British PM Theresa May has called a snap general election for the 8 June.
She came out of Number 10 Downing Street late this morning and stood at the lectern and delivered her notice of election, ‘reluctantly’.
Opening her announcement she said: “Reluctantly, I have chaired a meeting of the Cabinet where we reluctantly agreed that the government should call a general election to be held on June 8, a date that will hereafter be known as Reluctance Day.”
She added that consumer confidence, jobs, and economic growth were on a high, and said: “Britain is leaving the EU and there can be no turning back.”
In a statement resonating the ‘This lady’s not for turning’ image of Margaret Thatcher, PM Theresa May has nailed her colours to the political mast. One of the main reasons this decision was taken was that the cabinet thought that a general election coinciding and conflicting with the Brexit negations would be too complex. Also, the Tories see an opportunity to back-foot Labour which is suffering from internal disputes. But in a political twist, she may actually galvanise the Labour movement to a new solidarity and direction, but that has to be seen. Many feel Labour is drinking in the last chance saloon and the Lib Dems are rubbing their hands with glee at the opportunity to become the second biggest party in the UK.
So from a Northern Ireland perspective, what can be read into this sudden decision to call an election on 8 June. Will there he another NI Assembly election held on the same day or will the electorate be subjected to another day of voting and hype further increasing their frustration with elected representatives and actually deepening the gulf between communities?
And for policy areas such as health, long-term political hot potatoes, Westminster ministers will have full control to impose sweeping changes to our local hospitals and health care system is a radical shake-up… if Direct Rule is imposed. There is no doubt that there will be winners and losers in this process of change. Despite NI politicians making localistic demands that their hospitals remain open, they fall into a trap where the health service goes in a flat spin and this would suit the Tory government who will continue with their creeping privatisation of the health service. Political chaos in NI only suits the broader Tory aims, so it is imperative that the Assembly provides a suitable system of checks and balances and challenges any inroads into the NHS. This is true also of our elected MP’s who attend Westminster.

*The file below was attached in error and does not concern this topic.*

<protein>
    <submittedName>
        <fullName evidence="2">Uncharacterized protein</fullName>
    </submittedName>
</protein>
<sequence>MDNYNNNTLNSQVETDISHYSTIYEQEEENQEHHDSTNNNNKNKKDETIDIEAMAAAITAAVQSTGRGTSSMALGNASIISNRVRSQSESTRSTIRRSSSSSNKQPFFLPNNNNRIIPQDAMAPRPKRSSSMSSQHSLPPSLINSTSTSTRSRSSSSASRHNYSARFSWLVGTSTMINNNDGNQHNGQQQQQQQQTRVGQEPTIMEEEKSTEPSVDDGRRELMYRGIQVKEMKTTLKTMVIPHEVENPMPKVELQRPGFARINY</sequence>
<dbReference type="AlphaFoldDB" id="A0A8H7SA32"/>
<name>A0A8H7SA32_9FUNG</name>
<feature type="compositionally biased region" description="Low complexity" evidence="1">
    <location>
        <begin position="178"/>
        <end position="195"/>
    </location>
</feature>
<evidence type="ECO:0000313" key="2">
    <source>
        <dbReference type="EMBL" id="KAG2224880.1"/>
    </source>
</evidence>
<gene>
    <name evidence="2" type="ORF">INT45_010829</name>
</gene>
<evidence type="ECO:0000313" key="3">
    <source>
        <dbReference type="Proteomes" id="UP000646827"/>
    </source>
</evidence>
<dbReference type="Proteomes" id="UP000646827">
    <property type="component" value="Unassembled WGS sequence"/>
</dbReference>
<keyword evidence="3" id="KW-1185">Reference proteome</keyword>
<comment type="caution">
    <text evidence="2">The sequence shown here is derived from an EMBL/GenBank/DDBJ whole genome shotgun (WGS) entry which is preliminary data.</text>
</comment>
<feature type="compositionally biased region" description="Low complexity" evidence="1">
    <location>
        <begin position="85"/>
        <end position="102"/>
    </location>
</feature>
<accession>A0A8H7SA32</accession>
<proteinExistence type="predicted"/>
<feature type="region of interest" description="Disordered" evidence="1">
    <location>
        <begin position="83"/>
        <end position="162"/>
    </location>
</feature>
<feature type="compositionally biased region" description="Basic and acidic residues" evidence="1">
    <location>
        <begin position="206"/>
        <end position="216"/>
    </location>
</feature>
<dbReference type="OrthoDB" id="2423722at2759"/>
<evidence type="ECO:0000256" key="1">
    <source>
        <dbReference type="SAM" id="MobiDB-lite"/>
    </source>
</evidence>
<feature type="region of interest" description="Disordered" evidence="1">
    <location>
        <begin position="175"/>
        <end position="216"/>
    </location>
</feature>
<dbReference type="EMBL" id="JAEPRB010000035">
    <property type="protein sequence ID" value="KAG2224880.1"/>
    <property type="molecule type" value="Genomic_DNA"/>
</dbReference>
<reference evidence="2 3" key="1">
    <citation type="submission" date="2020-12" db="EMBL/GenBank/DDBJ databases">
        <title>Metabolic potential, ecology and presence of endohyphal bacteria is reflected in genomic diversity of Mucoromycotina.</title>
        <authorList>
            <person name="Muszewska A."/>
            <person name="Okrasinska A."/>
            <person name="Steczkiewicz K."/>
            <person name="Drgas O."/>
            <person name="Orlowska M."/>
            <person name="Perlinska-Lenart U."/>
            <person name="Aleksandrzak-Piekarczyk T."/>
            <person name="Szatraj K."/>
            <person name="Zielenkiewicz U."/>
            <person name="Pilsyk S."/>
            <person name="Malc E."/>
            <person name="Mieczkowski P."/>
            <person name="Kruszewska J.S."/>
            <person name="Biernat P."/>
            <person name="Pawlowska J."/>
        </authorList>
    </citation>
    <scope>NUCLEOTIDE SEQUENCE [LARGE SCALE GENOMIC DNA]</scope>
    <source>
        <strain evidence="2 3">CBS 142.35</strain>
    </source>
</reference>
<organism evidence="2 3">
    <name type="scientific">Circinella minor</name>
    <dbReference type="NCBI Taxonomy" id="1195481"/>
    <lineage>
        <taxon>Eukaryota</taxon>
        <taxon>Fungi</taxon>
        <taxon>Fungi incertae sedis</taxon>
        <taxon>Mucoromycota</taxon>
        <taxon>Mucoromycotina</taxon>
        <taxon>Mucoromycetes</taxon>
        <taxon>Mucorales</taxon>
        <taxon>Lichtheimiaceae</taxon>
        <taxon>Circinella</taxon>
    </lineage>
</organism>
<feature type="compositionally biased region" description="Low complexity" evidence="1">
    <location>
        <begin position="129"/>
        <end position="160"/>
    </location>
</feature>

But if I was a betting man, which I am not, I would put my money on Direct Rule because the PM and the Cabinet do not want to have their flank opened up uncontrollably with the ‘Irish Question’ and the quandary over a hard border with neither North or South wants.
The rise in the Sinn Féin vote in the last Assembly election must be a cause for concern for all other parties, and if it again increases even further, it will be a landmark event in Northern Irish politics as Sinn Féin become the largest party. It remains to be seen if the DUP would serve in an Assembly in such circumstances.
So perhaps Secretary of State James Brokenshire has been keeping his powder dry for the final shoot out where the political state-of-play in Northern Ireland reaches a position of further confrontation in a post-General and post-Assembly election scenario. As this ideological kaleidoscopic melange trundles on to its conclusion, the politicians involved also need to recognise their ultimate responsibilities and take aboard that just round the corner are the Twelfth celebrations and it just takes a spark to start a bonfire of street disturbances etc!
But this year they may have little to celebrate around the Twelfth as the Assembly is finally prorogued and Direct Rule installed leaving Northern Ireland at the hands of a strong majority Tory government with Westminster-based mandarins running Northern Ireland from afar.
Whether or not this can be deemed to be beneficial will remain to be seen. But a hard right Tory administration determined to force through a probable hard Brexit will leave little room to manoeuvre for Northern Ireland despite promises from Westminster that a hard border with the ROI will not happen.
In the absence of clear detail and direction from Westminster and the abundance of speculation, confusion and uncertainty, whatever happens, there is one thing we are sure of… UK and probably Irish politics are heading for a bumpy and transformative time ahead. The electorate are increasingly becoming agitated at the lack of provision of a devolved government in Northern Ireland, but within the parameters of the party-political systems that have historically been thrust upon them, there is a limit to the process of change that can take place. It is a form of political determinism with few options of immediate improvement.
It is a case regionally and nationally of immovable objects and irresistible forces… of transformation and determinism. Revolution can be tumultuous.
Commenting on the Prime Ministers announcement that a General Election is to be called on 8 June, Retail NI Chief Executive Glyn Roberts said: “The timing of this General Election poses a significant challenge to the current talks on restoring devolution. Retail NI and the business community as a whole, want to see these talks reach a successful conclusion and for the Assembly and Executive to be restored.”
“Political stability is the essential basis for economic growth.
“The focus of this election should be on Policy and what type of Brexit is best for Northern Ireland and the UK as a whole. Setting out a new vision for the future of the our local economy should be the central issue in this election for political parties, locally and nationally”.